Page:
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Air New Zealand chief operations integrity and standards officer Captain David Morgan says serious drone incidents are on the rise and policy-makers need to protect the travelling public

Air New Zealand calls for tighter regulations on drones

Air New Zealand is advocating for tighter regulation for the illegal operation of drones after a near-miss with an international flight approaching Auckland Airport in late March which potentially put the safety of 278 customers and crew at risk.

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Pilots operating Air New Zealand flight NZ092 from Haneda, Tokyo, on 27 March encountered a drone estimated to be just five metres away from the 777-200 aircraft during its descent into Auckland.

The incident is the second example of reckless drone use potentially endangering passenger safety in March, with flight operations at Auckland Airport halted for 30 minutes earlier in the month when an Air New Zealand pilot reported a drone within controlled airspace.

Air New Zealand chief operations integrity and standards officer Captain David Morgan says serious drone incidents are on the rise and policy-makers need to protect the travelling public with greater education, tighter regulation and stronger penalties for irresponsible operators.

“NZ092 was just metres away from a serious incident. The pilots spotted the drone at a point in the descent where it was not possible to take evasive action. It passed so close to the incoming aircraft that they were concerned it may have been ingested into the engine,” says Captain Morgan.

An inspection of the aircraft showed that the drone did not go into the engine, but Captain Morgan says the time has now come for tougher deterrents for reckless drone use around airports to safeguard travellers, including imposing prison terms in the case of life-threatening incidents.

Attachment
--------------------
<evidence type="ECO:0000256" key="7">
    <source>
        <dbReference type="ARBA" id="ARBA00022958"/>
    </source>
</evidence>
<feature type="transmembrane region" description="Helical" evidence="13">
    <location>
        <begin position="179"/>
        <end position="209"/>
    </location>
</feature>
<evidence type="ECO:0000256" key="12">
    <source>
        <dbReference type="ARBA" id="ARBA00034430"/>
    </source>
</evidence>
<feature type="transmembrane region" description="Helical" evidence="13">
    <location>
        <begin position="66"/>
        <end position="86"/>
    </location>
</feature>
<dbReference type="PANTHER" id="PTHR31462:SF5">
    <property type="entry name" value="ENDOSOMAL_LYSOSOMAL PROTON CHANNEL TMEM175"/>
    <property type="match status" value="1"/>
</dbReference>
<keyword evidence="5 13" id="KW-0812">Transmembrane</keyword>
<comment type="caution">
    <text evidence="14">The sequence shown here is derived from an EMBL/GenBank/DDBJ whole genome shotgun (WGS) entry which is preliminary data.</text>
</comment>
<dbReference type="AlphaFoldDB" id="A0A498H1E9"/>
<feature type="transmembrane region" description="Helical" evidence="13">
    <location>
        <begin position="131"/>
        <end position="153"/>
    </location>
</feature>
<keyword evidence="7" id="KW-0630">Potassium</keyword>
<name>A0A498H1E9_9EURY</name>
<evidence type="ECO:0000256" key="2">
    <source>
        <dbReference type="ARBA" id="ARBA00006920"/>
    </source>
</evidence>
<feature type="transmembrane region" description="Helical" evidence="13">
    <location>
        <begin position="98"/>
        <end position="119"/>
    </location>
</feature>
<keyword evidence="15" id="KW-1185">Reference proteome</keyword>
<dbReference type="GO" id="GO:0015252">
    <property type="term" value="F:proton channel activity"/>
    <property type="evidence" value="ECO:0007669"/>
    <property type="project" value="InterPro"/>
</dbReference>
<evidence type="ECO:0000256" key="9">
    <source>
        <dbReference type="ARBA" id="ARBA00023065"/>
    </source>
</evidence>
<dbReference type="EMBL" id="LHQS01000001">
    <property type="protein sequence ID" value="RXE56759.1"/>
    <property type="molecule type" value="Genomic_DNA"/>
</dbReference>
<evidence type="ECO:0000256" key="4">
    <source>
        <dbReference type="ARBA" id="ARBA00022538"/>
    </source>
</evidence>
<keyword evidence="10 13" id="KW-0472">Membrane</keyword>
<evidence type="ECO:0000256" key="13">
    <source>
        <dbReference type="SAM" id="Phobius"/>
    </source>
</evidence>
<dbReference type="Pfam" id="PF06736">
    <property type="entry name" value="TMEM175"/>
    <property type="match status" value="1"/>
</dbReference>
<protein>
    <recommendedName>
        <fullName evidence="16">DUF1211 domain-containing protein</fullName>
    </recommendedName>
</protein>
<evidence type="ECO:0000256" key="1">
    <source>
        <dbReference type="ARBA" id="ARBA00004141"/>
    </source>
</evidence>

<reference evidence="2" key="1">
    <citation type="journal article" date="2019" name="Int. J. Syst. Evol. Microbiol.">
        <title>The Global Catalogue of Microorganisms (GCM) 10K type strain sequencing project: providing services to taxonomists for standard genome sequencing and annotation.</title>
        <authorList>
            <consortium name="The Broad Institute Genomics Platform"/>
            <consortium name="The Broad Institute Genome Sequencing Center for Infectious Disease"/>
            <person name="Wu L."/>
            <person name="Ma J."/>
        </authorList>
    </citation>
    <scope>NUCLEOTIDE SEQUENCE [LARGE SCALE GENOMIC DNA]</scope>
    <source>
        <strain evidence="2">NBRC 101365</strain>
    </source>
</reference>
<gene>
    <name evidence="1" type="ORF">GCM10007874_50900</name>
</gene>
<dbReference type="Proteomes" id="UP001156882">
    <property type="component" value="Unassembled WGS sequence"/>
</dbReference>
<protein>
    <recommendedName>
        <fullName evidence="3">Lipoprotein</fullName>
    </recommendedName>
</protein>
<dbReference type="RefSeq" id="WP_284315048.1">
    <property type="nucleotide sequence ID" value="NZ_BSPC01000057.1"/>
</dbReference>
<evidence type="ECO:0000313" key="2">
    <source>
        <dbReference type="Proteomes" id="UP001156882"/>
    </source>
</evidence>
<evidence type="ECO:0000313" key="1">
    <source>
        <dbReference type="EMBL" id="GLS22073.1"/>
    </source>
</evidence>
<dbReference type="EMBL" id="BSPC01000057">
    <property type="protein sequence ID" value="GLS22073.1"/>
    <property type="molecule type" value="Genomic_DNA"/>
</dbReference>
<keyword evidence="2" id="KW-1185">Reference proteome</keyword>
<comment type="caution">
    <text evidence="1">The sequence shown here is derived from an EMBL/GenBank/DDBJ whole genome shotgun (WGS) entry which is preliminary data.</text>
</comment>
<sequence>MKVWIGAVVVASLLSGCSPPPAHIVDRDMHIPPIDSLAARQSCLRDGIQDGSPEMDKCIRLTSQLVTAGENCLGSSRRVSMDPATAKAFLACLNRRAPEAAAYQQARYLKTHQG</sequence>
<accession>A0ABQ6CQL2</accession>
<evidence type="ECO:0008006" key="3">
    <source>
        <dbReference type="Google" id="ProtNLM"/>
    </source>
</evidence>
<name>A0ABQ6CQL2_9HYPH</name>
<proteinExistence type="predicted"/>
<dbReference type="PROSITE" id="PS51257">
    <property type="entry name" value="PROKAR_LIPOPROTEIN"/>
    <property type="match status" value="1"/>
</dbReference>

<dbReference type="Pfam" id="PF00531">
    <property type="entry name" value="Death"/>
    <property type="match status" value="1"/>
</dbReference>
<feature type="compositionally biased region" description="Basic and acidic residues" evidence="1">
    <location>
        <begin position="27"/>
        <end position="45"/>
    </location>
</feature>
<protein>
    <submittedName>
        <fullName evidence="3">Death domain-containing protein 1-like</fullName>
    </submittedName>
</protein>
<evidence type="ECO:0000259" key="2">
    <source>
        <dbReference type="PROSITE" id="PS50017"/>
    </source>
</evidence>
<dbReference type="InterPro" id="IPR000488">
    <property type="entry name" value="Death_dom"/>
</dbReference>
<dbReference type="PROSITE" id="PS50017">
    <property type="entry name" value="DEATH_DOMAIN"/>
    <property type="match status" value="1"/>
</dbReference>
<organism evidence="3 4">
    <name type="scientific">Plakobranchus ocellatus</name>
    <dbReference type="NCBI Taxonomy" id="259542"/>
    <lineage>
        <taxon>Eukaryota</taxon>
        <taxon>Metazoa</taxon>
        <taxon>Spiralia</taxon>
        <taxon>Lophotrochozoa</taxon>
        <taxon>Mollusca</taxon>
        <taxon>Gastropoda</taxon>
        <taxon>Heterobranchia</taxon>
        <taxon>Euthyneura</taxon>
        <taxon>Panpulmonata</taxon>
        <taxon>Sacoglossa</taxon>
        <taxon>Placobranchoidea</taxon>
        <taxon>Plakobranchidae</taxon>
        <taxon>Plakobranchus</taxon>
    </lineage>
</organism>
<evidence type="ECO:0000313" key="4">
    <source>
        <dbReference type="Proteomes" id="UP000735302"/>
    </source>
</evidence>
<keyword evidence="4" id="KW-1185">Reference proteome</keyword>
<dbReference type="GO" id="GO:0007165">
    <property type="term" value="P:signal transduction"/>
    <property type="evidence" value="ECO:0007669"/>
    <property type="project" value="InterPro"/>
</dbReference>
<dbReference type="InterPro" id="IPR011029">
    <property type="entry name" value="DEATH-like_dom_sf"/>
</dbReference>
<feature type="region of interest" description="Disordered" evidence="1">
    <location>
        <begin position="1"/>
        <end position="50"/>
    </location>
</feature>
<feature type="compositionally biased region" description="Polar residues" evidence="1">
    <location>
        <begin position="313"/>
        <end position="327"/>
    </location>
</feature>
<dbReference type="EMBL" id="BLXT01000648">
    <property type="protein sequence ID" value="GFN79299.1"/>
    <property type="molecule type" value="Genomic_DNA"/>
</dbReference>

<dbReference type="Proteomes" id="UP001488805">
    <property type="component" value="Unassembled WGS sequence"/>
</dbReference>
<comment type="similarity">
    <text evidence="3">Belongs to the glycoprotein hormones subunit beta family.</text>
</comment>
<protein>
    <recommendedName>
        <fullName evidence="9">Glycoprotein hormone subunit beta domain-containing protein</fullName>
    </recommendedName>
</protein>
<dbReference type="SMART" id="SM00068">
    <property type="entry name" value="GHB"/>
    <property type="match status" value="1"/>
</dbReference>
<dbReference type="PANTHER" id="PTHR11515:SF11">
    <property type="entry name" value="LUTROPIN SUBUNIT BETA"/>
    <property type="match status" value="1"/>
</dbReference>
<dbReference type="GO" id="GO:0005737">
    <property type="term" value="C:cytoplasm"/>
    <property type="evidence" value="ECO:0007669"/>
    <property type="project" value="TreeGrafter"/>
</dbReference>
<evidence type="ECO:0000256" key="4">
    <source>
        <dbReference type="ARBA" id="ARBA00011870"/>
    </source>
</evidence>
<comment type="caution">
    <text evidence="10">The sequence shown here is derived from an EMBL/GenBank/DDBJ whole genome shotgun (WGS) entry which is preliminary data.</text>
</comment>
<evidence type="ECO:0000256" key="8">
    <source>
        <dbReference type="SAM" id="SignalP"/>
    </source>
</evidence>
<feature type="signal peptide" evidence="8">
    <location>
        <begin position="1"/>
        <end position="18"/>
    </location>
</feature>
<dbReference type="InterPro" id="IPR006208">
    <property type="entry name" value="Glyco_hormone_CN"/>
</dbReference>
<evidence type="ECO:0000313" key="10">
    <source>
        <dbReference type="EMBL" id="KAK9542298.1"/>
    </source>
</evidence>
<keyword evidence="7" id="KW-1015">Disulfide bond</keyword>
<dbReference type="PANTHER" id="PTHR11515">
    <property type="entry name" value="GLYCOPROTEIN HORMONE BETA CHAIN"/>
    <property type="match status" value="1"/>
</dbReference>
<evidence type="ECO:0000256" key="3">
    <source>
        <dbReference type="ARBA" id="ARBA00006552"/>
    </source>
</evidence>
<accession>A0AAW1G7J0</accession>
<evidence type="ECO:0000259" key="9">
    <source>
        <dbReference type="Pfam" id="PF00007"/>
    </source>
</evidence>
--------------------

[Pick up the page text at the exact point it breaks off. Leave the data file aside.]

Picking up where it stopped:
Undetectable

Air traffic control organisation Airways New Zealand says it is also concerned about an increasing number of drone sightings in controlled airspace. “Over the past year we have received reports of at least one drone per week operating illegally in controlled airspace,” CEO Graeme Sumner says. 

“Air traffic control technology is currently unable to detect small objects such as drones, so we rely on drone operators to follow the rules and register with us before they fly to ensure all aircraft are integrated safely into our airspace.”

Mr Sumner says drone detection technology is still in its infancy globally, but Airways has been actively looking for solutions, and plans to begin trialling a new system within the next three months.

Flight clearances

Airways has operated the airshare.co.nz website for four years, allowing drone operators to request flight clearances from air traffic control and providing information on where they can fly safely. In that time the number of drone flights logged with the system has increased from 30 to 600 per week with more than 7000 users registered.

Drone operators in the Canterbury and Queenstown area can also join Airways’ AirMap trial – a free iOS and Android app which operators can access to seek necessary airspace and public landowner approvals to fly, file flight plans, and access real-time information about other aircraft in the area.

Under current regulations, individual drone operators who breach civil aviation rules can receive a fine of up to $5000. Captain Morgan says Air New Zealand is committed to pushing for tougher and more consistent penalties to raise awareness of the regulations around drone use and the potentially serious consequences of breaching them.


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